Mike, we don’t walk into the throne room of God demanding our rights. But the reason we have rights down here, over against other men, is because God gave them to us. God-given rights are a legacy from God, a shield He gave us to protect us from our fellow creatures. Thus I have a right to life with reference to all other men. But the Lord could take my life (without murdering me) because He is the one who gives life in the first place.
Regarding Dr Dalbey’s “Response to Revoice,” yes, where the indignation is directed is notable, but I found this particular carefully worded sentence significant: “We do not agree with all of the views that were shared or taught at the Revoice conference.” This seems to imply more agreement than disagreement with those views, does it not?
Jon, or at the very least it indicated some areas of agreement and some of disagreement. It would have been enlightening to find out what those agreements and disagreements actually are.
What Goeth on with the KJV, He Wots Not
Thank you for maintaining a firm stand on the truth for the kingdom of God. You have been a source of wisdom, encouragement, motivation, and laughter to me for several years. In that time, I have had a nagging question which I would like to ask you. Why do you almost always use the King James Version? I’ve seen you use others in a pinch, so you don’t seem to believe in “King James Only.” And though I love its literary magnificence, I think using it today for primary Bible reading is less than beneficial for most because its language is so outdated as to be confusing at times and misleading at other times. I say this not to be critical but to point out why I have been a bit confused by your use of it and confident that you have a good reason. Thank you for entertaining this question out of the peanut gallery, and thank you for everything you do!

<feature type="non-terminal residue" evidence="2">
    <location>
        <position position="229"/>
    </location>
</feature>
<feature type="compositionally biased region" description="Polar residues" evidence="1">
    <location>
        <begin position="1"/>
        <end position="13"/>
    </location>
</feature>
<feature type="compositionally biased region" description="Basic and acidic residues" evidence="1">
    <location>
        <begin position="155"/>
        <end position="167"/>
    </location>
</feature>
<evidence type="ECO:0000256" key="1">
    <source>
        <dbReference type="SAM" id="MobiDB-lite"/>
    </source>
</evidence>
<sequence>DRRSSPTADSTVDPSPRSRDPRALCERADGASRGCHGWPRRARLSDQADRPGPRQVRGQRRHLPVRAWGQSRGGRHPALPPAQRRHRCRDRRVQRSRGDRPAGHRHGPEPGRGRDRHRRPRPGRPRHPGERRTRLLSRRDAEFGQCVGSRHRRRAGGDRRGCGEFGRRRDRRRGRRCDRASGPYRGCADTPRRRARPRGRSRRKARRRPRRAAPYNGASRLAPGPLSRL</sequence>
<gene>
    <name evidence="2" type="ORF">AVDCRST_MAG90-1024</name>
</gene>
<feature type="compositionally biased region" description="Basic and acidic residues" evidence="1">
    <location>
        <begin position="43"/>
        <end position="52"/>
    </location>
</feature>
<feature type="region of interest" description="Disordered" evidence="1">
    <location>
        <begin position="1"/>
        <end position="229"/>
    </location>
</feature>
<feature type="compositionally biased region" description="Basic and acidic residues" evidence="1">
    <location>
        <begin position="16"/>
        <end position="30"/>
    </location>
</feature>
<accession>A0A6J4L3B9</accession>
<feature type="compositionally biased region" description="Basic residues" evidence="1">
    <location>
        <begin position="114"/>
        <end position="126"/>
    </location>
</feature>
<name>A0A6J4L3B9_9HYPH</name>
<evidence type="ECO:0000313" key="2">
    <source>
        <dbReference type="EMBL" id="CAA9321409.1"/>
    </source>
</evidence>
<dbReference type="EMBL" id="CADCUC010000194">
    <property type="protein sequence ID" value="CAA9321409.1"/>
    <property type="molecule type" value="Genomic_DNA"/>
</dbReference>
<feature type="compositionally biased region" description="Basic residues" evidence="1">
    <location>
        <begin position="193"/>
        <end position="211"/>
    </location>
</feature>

Jessica, yes, you are right that I am not an advocate of the King James only school of thought. And there are times when I believe the KJV is opaque, and that is when I quote other versions, for the sake of clarity. But for most of the time I have three basic reasons for preferring the King James. First, it is in the public domain, and is not the copyrighted property of a contemporary business concern. Second, I believe that the manuscript tradition that underlies the KJV is more accurate than what underlies most modern translations. And third, the translation philosophy of formal equivalence (a high concern for strict accuracy) is more to my liking. As a postscript, I would echo what you mentioned, the literary magnificence. I believe that anyone with a serious desire to be a writer should be steeped in the cadences of the King James.